David Harsanyi

If Americans believe that government should promote opportunity and mobility and not equality of outcomes, as this administration claims, allowing more economic freedom would not leave us hapless in the face of unregulated anarchy. It would do the opposite. It would invite more innovation and more opportunity.

Or forget policy. Maybe this is a moral question. Maybe it's a question of leadership. You may believe that government has no business telling us how to lead our lives. I would agree. But if the president were really concerned about inequality, rather than praising abortion mills, he might want to speak out on the importance of families, which, whether we like it or not, are one of the leading indicators of personal prosperity. He might want to speak out about the immorality of a welfare state that helps destroy those families.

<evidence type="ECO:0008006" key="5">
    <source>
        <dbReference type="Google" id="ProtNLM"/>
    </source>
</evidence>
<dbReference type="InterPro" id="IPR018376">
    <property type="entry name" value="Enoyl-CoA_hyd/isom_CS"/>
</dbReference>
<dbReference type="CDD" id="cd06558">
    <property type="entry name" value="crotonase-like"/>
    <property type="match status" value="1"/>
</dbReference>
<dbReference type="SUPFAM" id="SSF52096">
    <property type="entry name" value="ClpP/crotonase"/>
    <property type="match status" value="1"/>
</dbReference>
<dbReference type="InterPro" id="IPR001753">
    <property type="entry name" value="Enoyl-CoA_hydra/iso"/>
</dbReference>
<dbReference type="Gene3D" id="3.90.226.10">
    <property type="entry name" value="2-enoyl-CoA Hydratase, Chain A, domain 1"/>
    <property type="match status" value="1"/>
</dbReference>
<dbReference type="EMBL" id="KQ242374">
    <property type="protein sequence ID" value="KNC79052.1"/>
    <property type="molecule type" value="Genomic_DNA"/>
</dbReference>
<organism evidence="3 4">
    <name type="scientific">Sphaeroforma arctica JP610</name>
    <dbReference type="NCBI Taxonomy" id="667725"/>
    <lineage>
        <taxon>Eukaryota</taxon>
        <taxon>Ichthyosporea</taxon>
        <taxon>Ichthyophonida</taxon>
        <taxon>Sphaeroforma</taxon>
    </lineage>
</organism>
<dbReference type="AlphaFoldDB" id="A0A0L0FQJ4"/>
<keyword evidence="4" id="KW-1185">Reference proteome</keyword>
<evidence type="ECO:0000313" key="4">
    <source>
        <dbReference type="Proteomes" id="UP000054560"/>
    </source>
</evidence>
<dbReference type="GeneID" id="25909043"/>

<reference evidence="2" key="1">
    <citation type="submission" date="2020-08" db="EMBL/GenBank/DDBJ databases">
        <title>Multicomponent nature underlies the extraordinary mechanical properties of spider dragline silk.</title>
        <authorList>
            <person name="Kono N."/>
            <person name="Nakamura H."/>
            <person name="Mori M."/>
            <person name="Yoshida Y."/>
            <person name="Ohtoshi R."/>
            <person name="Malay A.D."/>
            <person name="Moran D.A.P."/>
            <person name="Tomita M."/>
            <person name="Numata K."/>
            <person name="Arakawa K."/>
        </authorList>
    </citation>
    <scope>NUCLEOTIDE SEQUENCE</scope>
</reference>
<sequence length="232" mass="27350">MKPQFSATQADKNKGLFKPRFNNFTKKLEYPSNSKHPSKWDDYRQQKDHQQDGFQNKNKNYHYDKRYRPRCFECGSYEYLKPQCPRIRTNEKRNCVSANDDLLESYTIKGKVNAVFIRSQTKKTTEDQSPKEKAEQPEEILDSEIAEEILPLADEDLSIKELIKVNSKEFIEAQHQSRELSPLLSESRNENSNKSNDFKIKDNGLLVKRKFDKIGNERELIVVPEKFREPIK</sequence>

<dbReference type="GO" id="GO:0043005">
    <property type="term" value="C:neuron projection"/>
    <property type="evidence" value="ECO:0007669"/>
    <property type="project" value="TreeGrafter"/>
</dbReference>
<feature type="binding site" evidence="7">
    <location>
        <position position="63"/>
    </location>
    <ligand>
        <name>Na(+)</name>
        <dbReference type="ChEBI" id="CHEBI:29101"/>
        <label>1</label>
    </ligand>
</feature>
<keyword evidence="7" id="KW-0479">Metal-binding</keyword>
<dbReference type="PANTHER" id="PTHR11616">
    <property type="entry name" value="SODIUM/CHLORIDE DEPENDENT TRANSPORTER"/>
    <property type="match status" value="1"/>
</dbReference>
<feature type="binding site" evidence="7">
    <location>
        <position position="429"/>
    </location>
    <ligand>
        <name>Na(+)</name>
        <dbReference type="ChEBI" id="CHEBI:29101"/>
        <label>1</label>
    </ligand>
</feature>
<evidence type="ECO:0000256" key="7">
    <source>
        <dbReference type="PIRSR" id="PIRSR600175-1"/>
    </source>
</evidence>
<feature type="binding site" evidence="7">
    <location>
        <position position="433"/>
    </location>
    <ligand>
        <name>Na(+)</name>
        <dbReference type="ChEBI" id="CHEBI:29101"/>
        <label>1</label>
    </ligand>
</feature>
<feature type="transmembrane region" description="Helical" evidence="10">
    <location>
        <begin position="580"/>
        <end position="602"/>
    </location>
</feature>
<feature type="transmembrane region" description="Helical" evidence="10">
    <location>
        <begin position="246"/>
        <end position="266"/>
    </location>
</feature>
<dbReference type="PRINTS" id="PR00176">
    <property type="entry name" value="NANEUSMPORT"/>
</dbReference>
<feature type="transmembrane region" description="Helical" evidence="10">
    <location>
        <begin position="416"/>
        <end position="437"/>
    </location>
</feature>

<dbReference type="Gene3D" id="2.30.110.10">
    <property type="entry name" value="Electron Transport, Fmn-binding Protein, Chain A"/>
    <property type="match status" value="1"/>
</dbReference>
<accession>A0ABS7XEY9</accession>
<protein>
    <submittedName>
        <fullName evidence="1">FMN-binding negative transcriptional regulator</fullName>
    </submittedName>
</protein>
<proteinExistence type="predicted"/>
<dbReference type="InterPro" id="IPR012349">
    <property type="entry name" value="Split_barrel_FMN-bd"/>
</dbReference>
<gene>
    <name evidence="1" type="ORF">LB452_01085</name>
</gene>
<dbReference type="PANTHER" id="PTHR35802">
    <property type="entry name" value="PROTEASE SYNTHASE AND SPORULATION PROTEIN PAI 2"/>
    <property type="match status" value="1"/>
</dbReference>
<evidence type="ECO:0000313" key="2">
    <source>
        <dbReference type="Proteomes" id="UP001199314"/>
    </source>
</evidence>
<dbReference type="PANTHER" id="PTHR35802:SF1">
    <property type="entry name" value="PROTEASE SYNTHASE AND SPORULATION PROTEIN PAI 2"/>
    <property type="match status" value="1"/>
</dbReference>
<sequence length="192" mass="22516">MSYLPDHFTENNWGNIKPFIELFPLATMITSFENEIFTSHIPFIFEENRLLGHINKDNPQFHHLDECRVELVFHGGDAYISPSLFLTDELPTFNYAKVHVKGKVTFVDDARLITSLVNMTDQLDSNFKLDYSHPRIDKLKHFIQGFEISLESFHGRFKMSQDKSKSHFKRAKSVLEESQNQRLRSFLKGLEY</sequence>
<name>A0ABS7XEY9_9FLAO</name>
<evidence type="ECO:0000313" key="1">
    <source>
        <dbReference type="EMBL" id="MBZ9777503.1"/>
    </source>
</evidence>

Because really, what policy passed or proposed by Democrats over the past four years has started or would start fixing the income disparity in any substantive way? There are two obvious ways to start doing that, and neither seems to interest the president.

David Harsanyi

David Harsanyi is a senior editor at The Federalist and the author of "The People Have Spoken (and They Are Wrong): The Case Against Democracy." Follow him on Twitter @davidharsanyi.